I’ve seen a whole host of outrage on my newsfeed this weekend about Russia’s placing in the Eurovision Song Contest from friends in the UK and Western Europe. When it looked like they might win, there was a stream of updates about homophobic Russia and how terrible it would be for them to take the trophy, all willing Sweden on to pip them at the post. Yet in 2014, Sweden’s winner Måns Zelmerlöw said on national television that it wasn’t natural for a man to sleep with another man. In fact, he called homosexuality ‘avvikelse’ – which is a deviation, or an abnormality. You can watch it here if you understand Swedish. Call me esoteric, but it’s almost like its been set up for me to write a rambling blog post about nationalism, queerness and popular music. Given Zelmerlöw’s frankly bizarre personal politics making not much of a dent in a public outraged by Soviet victory on the day of Ireland’s historic marriage vote, lets ask, “Why specifically Russia?” Is it because of high levels of public knowledge around their anti-queer laws, or is it something a bit more complicated or maybe even more sinister than that?

Continue reading here: https://sarahkerton.wordpress.com/2015/05/24/from-russia-with-love/

Go Beyond the Law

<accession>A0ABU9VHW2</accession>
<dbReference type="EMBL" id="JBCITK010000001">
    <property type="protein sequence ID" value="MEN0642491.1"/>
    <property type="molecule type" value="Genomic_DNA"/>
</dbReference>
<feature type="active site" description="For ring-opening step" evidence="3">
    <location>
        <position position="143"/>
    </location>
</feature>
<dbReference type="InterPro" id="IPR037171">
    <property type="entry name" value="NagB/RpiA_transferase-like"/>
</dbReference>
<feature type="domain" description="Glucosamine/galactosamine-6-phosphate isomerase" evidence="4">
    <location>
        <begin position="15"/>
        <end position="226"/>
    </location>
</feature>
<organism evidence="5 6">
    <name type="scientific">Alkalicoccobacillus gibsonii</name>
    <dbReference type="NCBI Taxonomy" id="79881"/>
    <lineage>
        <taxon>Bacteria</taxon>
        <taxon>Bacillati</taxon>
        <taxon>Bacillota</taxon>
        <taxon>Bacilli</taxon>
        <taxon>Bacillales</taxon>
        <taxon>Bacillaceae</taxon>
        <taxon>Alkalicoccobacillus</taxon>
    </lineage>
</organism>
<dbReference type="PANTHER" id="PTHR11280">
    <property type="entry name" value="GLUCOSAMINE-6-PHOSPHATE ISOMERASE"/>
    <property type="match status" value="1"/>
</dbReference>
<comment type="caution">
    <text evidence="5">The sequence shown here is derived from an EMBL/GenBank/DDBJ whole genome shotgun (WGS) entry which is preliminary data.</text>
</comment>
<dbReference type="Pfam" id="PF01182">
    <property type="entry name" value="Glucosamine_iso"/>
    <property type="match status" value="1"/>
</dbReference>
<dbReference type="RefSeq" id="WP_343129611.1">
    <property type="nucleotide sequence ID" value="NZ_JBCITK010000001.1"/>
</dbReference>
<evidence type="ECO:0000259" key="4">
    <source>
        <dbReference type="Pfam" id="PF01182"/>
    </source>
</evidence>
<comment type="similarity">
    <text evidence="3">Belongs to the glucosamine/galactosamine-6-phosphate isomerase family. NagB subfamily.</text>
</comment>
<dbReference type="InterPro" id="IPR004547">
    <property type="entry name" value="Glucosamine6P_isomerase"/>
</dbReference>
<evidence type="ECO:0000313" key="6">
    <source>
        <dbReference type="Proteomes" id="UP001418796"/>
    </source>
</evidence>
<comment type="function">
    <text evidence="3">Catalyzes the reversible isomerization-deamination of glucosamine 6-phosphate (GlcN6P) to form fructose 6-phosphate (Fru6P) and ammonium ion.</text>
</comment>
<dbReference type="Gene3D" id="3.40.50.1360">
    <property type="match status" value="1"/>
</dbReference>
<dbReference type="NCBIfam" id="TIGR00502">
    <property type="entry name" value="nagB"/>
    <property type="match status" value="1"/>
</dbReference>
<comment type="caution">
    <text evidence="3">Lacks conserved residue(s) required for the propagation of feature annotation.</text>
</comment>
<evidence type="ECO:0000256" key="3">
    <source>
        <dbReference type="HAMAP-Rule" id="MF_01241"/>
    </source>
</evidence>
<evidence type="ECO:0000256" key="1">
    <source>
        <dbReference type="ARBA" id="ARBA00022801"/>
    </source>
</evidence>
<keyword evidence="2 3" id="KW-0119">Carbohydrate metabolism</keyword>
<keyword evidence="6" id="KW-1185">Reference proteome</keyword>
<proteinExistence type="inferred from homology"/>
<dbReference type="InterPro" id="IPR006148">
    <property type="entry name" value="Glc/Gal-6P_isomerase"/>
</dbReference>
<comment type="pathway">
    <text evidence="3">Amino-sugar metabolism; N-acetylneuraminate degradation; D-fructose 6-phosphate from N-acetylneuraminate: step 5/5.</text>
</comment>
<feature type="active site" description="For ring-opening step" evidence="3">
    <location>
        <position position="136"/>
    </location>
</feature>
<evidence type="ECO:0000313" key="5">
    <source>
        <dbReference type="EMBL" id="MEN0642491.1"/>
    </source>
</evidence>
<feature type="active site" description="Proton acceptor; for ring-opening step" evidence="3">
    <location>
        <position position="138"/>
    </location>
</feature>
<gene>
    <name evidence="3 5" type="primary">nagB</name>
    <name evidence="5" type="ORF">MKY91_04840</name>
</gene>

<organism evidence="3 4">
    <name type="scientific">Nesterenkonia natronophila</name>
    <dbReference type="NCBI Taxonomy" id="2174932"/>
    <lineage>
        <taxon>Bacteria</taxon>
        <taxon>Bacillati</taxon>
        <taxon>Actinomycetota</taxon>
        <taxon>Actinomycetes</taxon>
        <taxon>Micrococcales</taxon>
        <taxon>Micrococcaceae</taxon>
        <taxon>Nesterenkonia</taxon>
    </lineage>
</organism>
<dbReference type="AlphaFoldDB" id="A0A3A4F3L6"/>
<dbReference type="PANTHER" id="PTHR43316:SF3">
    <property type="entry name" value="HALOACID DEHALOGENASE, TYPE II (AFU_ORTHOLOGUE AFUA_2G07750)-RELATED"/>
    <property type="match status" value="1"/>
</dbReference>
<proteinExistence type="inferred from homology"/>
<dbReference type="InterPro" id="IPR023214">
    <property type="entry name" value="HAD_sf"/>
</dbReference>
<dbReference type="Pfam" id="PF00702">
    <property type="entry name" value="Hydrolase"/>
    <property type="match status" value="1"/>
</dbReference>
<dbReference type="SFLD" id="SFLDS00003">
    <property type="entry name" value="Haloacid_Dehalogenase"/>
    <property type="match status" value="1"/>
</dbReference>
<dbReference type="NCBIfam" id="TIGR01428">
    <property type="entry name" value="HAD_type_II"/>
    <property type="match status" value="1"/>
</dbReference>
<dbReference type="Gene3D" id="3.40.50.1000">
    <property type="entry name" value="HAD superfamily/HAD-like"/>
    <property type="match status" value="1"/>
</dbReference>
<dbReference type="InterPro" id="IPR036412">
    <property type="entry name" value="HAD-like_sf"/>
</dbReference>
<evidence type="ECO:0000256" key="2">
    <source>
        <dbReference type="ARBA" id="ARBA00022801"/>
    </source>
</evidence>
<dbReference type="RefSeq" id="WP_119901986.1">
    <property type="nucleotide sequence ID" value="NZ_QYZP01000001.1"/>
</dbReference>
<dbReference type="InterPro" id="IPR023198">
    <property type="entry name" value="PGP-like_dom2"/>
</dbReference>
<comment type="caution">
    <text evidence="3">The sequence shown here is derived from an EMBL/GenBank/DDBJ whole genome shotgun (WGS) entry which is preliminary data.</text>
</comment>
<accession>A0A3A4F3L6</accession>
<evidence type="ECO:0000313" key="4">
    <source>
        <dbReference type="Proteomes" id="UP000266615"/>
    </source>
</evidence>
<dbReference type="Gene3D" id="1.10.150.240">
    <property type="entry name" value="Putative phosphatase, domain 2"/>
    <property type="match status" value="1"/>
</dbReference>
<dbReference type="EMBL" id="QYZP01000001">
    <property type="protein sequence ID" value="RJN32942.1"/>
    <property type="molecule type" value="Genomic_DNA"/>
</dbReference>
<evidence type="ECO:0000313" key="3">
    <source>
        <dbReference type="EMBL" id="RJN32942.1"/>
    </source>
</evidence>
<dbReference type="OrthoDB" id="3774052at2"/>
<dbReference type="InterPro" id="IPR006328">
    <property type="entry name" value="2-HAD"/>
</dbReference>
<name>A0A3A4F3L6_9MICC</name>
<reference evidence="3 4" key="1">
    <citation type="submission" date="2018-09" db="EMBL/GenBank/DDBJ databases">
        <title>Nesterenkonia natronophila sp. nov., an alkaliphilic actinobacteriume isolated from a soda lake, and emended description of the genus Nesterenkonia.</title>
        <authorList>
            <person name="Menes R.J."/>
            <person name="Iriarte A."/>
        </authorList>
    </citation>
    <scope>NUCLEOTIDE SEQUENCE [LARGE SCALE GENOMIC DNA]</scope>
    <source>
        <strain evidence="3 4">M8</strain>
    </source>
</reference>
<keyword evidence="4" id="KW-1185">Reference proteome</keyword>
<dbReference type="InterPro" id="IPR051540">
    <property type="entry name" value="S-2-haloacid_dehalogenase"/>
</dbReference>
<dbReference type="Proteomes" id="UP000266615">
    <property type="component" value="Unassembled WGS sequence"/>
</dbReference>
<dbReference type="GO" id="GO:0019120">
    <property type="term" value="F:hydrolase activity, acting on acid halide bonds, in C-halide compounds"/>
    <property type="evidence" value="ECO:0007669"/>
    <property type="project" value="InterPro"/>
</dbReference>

Today we went out to a rally to remember Leelah Alcorn, the young trans woman who recently took her life after her parents attempted to put her through conversion therapy. In her suicide note Leelah had called for laws to be introduced to end this torture of trans youth, and that was the initial focus for the day.

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The event  had been called by the city’s queer students, acting autonomously to hold an event for their community. It was widely reported that both the council and the police had done everything they could to try hinder the event, from lying about legal requirements to demonstrate, making up the need for insurance and a list of named wardens, right through to forcing changes in the date and location. Despite this the folks organising the day powered through and the attendance was strong. The newly formed Glasgow Food Not Bombs came down with scran and donations were taken for local LGBT Youth projects.

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We were also involved in chasing off some SWP scumbags who claimed they were attending in solidarity. They did this in front of one trans women they had attacked on George Square and one of our members who they had attempted to drag off while threatening to knock their teeth out, both times for calling out their members involvement covering up rape by Martin Smith (the specifics of the case are linked from here, here, and here). They bold-face denied their part in rape apologism, and at the same time were trying to say they were there as individuals while handing out fliers for an SWP front group! They really are a shameless cult that have no concept of solidarity except as a word employed to further their party.